Hence, one way to deploy your Taskbar configuration is to restart Explorer right after the user logs on with a logon script. You could do this with a little batch script:
taskkill /f /im explorer.exe start explorer.exe
You should use the Group Policy User Configuration > Policies > Administrative Templates > System > Logon for this purpose because the logon scripts in the Windows Settings Group Policy run too early in the logon process.
Run these programs at user logon
The procedure described so far only works with Modern apps. Windows handles shortcuts for desktop applications and Modern apps differently. Whenever you pin a desktop application to the Taskbar, Windows adds the corresponding shortcut to the folder %APPDATA%\Microsoft\Internet Explorer\Quick Launch\User Pinned\TaskBar\.
Thus, in addition to the Registry settings, you have copy the shortcut of the desktop application to this folder. If you don’t do this, users will see the application pinned to the Taskbar; however, when they click it, they will get the error message “Can’t open this item.” This problem doesn’t exist for Modern apps.
“Can’t open this item” message
You could copy the shortcut with Group Policy Preferences or in your logon script that restarts Explorer. The example below shows what your batch script might look like if you want to pin Notepad to the Taskbar:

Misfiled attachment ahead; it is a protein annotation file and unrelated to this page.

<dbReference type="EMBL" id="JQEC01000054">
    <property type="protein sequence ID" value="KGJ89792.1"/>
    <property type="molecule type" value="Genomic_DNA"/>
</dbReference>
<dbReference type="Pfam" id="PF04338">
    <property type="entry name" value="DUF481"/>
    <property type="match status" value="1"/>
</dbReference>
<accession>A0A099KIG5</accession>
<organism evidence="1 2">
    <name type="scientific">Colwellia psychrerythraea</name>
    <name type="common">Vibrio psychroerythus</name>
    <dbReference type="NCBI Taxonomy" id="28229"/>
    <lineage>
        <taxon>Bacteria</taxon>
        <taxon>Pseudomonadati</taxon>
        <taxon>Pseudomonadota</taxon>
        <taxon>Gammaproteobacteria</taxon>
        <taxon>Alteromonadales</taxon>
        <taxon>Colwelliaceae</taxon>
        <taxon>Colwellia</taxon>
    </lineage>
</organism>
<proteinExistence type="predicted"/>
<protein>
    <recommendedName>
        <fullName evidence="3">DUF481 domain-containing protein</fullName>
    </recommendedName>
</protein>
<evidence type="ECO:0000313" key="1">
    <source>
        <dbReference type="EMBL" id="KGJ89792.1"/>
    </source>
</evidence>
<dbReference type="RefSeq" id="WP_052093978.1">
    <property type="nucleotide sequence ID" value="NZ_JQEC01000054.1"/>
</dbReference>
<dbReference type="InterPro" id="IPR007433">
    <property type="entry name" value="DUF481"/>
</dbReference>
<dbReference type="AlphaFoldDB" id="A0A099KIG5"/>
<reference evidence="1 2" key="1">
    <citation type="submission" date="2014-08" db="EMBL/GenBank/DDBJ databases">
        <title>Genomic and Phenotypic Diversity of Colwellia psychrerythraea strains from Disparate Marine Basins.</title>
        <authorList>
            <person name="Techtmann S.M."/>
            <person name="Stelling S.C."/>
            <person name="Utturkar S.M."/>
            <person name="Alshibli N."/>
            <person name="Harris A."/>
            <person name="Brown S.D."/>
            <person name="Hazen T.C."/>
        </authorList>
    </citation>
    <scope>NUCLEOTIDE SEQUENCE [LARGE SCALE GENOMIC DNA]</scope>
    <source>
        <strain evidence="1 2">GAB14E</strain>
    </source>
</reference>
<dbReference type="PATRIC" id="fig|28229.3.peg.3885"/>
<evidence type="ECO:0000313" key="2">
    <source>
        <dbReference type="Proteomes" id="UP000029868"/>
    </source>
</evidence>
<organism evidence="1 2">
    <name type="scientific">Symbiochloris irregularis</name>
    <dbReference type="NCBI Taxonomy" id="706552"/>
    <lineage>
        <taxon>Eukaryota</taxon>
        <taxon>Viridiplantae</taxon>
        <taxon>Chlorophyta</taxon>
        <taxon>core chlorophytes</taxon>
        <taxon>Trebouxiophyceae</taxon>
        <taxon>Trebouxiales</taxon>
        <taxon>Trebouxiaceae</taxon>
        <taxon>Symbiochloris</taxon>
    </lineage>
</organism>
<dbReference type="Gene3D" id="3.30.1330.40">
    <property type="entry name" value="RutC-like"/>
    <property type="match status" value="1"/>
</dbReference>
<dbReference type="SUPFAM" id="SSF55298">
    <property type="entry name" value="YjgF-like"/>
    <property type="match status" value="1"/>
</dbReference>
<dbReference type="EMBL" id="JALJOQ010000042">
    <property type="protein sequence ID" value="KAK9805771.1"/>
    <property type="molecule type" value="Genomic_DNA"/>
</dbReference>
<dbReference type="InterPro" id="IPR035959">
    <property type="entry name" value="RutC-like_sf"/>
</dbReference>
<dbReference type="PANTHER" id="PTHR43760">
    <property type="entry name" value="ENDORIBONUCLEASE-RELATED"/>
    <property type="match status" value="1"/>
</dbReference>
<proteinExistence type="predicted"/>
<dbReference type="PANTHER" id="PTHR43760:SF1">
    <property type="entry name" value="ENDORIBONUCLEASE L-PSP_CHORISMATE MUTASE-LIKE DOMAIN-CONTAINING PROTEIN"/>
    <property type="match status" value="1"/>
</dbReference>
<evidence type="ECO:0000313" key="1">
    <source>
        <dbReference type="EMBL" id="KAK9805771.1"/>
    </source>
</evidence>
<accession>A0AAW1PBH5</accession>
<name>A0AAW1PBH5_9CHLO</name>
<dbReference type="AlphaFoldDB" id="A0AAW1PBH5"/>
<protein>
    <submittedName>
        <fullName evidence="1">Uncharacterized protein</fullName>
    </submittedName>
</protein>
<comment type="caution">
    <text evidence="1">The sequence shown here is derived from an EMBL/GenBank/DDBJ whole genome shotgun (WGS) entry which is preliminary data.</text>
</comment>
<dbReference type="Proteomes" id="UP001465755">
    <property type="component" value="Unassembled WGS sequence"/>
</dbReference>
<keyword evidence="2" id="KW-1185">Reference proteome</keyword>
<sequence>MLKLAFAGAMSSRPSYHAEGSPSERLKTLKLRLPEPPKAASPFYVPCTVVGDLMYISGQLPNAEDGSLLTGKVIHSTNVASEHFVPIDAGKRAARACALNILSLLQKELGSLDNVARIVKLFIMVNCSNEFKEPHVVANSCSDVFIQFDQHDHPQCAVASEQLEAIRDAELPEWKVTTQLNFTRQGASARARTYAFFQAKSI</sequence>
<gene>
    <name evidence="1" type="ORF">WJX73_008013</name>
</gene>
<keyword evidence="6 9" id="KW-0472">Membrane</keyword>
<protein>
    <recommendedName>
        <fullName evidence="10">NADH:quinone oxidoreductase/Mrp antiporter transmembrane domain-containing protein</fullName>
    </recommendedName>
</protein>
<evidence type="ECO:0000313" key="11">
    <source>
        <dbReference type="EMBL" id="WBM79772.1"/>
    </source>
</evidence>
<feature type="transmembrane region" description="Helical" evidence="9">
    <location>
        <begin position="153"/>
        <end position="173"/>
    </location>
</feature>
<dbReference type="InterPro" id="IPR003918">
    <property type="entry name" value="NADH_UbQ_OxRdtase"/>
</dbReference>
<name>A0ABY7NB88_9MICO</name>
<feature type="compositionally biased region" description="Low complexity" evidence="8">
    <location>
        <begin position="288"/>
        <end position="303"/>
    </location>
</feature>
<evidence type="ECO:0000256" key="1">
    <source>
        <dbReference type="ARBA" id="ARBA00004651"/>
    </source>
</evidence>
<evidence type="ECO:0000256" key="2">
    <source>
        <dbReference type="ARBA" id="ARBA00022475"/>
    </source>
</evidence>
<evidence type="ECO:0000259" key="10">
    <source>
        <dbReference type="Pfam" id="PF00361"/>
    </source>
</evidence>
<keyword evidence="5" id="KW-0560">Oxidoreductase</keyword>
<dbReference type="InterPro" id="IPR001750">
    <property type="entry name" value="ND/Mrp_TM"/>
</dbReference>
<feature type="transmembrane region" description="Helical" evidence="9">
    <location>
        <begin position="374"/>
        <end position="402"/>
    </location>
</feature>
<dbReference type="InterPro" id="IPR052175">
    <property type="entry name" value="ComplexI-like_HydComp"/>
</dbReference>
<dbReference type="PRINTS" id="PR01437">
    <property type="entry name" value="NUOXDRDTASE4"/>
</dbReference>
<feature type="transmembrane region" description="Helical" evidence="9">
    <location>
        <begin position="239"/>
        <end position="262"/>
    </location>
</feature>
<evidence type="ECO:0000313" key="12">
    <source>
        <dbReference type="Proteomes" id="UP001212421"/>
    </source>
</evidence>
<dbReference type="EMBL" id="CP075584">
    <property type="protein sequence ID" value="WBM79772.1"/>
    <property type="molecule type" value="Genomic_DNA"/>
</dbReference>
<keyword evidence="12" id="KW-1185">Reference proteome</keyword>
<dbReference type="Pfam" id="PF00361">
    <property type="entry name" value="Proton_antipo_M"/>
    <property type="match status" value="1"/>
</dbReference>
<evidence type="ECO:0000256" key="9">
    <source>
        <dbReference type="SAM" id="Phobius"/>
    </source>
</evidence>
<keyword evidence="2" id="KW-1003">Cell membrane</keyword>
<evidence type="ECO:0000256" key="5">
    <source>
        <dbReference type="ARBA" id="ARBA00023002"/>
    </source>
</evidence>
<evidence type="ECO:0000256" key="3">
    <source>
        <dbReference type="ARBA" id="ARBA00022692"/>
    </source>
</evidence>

xcopy /y "\\win2012r2\scripts\Notepad.lnk" "%APPDATA%\Microsoft\Internet Explorer\Quick Launch\User Pinned\TaskBar\" taskkill /f /im explorer.exe start explorer.exe
In addition, you have to deploy Registry settings discussed above with Group Policy Preferences.
The solution has two downsides. One is that the user will see a command window pop up after logon. Perhaps even more problematic is restarting Explorer after the user logs on. If the user manages to start an application before your script runs, this can cause problems.
Deploy with a logon script only ^
A better solution is to work without Group Policy Preferences and to deploy the Registry settings in the logon script. In this case, you work with the logon script configuration under User Configuration > Windows Settings > Scripts (Logon/Logoff).
Windows Settings - Logon scripts
This is the corresponding sample batch script:
regedit.exe /s \\win2012r2\scripts\Taskband.reg xcopy /y "\\win2012r2\scripts\Notepad.lnk" "%APPDATA%\Microsoft\Internet Explorer\Quick Launch\User Pinned\TaskBar\"